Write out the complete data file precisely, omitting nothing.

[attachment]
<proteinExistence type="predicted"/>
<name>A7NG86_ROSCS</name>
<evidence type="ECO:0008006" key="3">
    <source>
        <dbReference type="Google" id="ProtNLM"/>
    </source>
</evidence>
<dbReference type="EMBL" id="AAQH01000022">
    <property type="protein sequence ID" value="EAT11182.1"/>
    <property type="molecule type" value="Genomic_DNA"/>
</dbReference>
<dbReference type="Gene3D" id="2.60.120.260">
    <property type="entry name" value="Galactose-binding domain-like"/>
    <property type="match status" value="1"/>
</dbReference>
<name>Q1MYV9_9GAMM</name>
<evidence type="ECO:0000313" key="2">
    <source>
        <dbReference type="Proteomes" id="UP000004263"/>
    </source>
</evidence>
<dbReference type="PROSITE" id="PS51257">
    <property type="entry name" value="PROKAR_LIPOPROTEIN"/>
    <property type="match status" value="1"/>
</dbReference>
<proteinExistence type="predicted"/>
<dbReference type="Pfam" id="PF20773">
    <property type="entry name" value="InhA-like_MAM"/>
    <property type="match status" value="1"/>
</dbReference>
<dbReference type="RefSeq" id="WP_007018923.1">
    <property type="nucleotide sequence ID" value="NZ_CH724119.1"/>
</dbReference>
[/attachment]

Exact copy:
<proteinExistence type="predicted"/>
<name>A7NG86_ROSCS</name>
<evidence type="ECO:0008006" key="3">
    <source>
        <dbReference type="Google" id="ProtNLM"/>
    </source>
</evidence>
<dbReference type="EMBL" id="AAQH01000022">
    <property type="protein sequence ID" value="EAT11182.1"/>
    <property type="molecule type" value="Genomic_DNA"/>
</dbReference>
<dbReference type="Gene3D" id="2.60.120.260">
    <property type="entry name" value="Galactose-binding domain-like"/>
    <property type="match status" value="1"/>
</dbReference>
<name>Q1MYV9_9GAMM</name>
<evidence type="ECO:0000313" key="2">
    <source>
        <dbReference type="Proteomes" id="UP000004263"/>
    </source>
</evidence>
<dbReference type="PROSITE" id="PS51257">
    <property type="entry name" value="PROKAR_LIPOPROTEIN"/>
    <property type="match status" value="1"/>
</dbReference>
<proteinExistence type="predicted"/>
<dbReference type="Pfam" id="PF20773">
    <property type="entry name" value="InhA-like_MAM"/>
    <property type="match status" value="1"/>
</dbReference>
<dbReference type="RefSeq" id="WP_007018923.1">
    <property type="nucleotide sequence ID" value="NZ_CH724119.1"/>
</dbReference>